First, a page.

The Federal Communications Commission is still considering using broadband labels that are supposed to explain broadband to customers. This sounds like a really good idea, but I wonder if it’s really going to be effective. Some of the items included on the FCC sample label are great. The most important fact is the price. It has become virtually impossible to find broadband prices for many internet service providers (ISPs). Many ISPs, including the largest ones, only show special pricing online that applies to new customers.
Most of the published summaries of the Broadband Equity, Access and Deployment (BEAD) grant rules state that the BEAD program will provide 75 percent of funding, meaning a grant applicant must contribute 25 percent of the cost of the grant project. The reality is that the matching rules are more complicated than that simple rule. Matching funds can come directly from the grant applicant or can be provided by local and state governments using funding from the CARES or the ARPA programs.
The Arctic region has largely been left out of the broadband arena in the past due to the high cost of building last-mile broadband infrastructure. But this lack of broadband looks to be changing as multiple satellite companies are targeting the region as a good business opportunity. A number of satellite companies are also developing plans and partnerships around bringing their services to the Arctic region. Satellite broadband is an awesome solution for places where there are likely to be no alternatives.
I took part in a webinar last week for the National Rural Telecommunications Cooperative (NRTC) that talked about the good, the bad, and the money issues with the upcoming Broadband Equity, Access and Deployment (BEAD) Program grants. At the end of the session, the last question asked, “How do you reconcile some of the impractical aspects of the BEAD grant processes with the reality of the market?” My response to the question was to get immediately get involved with your State broadband grant office.
As might be expected when there is $42.5 billion in grant funds available, we are probably not done with the rules for the Broadband Equity, Access and Deployment (BEAD) Program grants. There are several areas where heavy lobbying is occurring to change some of the rules established by the National Telecommunication and Information Administration (NTIA) in the Notice of Funding Opportunity (NOFO) for the grants.
In the first quarter of 2022, half of the new broadband customers went to the fixed-wireless access products from Verizon and T-Mobile. T-Mobile and Verizon are aggressively marketing the product, which is touted to have download speeds over 100 Mbps. The market is going to get hotter when Dish gets its launch underway soon. AT&T has also been promising a major new marketing effort to sell the product.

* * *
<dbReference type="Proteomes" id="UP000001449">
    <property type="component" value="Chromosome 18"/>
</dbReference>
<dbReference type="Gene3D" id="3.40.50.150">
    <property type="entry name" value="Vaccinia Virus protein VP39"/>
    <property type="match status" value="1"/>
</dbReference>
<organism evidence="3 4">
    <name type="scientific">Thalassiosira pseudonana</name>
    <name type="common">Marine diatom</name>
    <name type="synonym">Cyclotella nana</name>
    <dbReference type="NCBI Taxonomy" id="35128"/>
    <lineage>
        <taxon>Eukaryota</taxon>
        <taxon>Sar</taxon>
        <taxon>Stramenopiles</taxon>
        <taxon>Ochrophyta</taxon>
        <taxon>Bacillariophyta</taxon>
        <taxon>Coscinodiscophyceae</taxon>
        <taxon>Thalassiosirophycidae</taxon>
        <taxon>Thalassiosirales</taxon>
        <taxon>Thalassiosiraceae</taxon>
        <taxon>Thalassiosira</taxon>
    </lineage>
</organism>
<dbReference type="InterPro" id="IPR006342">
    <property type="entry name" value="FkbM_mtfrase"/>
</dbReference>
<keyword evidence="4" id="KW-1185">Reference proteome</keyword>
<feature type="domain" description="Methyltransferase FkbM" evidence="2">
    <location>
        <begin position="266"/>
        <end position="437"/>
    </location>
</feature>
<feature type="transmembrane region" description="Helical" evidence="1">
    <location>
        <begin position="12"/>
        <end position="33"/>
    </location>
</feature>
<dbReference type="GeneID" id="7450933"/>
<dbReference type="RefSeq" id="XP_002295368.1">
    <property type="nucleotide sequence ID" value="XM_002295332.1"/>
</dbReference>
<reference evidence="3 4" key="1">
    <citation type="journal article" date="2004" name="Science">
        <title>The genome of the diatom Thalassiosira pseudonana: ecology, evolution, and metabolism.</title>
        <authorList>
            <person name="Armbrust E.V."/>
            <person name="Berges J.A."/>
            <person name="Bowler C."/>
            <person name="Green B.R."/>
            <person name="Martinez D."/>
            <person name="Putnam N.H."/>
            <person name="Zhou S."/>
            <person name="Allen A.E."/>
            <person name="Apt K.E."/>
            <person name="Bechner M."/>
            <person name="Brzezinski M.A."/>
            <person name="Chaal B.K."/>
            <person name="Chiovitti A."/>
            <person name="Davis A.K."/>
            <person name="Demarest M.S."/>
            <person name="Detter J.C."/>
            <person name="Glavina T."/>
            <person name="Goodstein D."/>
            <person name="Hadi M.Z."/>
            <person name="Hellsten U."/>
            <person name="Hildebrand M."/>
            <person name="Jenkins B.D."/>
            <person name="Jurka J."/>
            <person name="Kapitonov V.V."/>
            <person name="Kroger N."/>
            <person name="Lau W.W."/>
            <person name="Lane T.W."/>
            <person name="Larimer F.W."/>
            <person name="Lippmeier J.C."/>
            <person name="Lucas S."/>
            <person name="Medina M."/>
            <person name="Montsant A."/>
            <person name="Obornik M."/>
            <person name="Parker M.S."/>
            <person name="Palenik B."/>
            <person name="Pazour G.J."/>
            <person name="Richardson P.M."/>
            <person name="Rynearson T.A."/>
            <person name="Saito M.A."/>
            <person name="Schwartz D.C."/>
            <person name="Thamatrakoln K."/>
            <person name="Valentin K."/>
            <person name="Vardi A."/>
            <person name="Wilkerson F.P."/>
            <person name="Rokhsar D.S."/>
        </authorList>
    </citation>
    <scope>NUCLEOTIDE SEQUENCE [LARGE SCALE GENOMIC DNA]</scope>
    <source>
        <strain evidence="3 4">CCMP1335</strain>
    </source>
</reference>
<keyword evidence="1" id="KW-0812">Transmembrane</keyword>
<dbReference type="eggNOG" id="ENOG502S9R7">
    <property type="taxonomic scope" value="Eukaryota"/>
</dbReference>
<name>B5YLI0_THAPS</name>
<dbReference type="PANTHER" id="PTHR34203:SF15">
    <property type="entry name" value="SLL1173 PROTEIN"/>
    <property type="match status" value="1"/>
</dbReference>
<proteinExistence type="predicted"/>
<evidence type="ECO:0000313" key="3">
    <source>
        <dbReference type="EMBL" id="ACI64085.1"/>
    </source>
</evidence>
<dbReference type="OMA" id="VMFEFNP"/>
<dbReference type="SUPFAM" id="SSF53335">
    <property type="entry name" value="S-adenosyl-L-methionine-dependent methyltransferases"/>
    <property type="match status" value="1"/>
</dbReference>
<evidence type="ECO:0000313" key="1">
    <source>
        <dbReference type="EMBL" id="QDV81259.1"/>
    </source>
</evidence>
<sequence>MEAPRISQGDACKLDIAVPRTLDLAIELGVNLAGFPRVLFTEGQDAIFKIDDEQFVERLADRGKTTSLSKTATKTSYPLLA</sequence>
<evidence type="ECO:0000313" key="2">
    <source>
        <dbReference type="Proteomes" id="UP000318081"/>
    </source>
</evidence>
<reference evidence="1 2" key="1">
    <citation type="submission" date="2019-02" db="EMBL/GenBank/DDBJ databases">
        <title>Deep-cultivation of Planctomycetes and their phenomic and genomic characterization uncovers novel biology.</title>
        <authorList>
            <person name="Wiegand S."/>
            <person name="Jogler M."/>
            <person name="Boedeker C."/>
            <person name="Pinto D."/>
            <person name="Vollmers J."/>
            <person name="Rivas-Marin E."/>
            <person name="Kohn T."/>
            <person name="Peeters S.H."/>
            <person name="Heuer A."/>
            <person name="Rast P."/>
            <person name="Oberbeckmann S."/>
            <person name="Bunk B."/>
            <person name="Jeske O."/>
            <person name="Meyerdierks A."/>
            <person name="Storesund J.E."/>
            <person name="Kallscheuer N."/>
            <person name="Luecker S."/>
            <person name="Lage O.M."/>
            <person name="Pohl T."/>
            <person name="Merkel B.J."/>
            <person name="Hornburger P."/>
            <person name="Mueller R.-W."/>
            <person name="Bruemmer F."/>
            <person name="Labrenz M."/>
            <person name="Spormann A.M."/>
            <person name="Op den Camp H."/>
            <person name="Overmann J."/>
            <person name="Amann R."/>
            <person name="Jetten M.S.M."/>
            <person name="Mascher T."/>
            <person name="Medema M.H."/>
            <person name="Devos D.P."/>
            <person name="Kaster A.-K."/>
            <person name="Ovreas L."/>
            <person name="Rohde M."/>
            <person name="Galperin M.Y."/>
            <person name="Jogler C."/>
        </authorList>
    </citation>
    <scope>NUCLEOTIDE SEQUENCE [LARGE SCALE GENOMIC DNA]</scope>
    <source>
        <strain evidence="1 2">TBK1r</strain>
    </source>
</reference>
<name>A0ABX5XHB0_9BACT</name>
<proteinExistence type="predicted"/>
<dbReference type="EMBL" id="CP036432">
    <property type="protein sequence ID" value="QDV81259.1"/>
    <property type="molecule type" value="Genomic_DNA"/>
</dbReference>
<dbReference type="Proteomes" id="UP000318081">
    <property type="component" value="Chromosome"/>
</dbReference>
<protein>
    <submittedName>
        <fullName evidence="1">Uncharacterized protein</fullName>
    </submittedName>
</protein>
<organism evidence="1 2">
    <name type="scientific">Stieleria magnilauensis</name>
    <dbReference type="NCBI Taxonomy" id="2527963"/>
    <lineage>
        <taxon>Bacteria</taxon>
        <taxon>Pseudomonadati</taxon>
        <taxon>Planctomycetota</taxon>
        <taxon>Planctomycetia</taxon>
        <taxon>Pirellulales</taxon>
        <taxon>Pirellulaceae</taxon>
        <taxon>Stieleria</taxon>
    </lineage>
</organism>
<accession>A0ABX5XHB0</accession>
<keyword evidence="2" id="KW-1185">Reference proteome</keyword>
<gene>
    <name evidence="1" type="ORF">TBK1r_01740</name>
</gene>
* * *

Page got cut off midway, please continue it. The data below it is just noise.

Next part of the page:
One of the most interesting sections of the Broadband Equity, Access and Deployment (BEAD) Program Notice of Funding Opportunity (NOFO) requires that states must define how they are going to make it easier for grant recipients to implement broadband solutions.
The OpenVault Insights Report for the first quarter of 2022 shows that broadband usage remains high. Average household broadband usage in March 2022 was measured at 514 gigabytes, staying over half a terabyte of data used for the average household. This is a drop from 536 gigabytes in the fourth quarter of 2021, but the first quarter has always shown seasonally lower usage than at the end of the previous year. Usage for the first quarter is up 11% from the 462 gigabytes in the first quarter of 2021.
It’s hard to look anywhere in the broadband industry today and not hear about digital inclusion. One big reason for this is the two giant grant programs created by Congress in the Infrastructure Investment and Jobs Act to tackle digital equity issues. The first is the State Digital Equity Capacity Grant Program, that will allocate $1.5 billion to the States for this program – that’s $300 million per year from 2022 through 2026. The second is the Digital Equity Competitive Grant Program.
I’ve been asked three or four times in the last few weeks why anybody would invest in building rural broadband networks with the goal of getting rich. I’ve been hearing the same rumors as everybody else that there are private equity investors ready to jump into the rural grant arena. I have no specific knowledge that this is going to occur, but I’ve run across several internet service providers (ISPs) recently who claim to have access to nearly unlimited equity funding.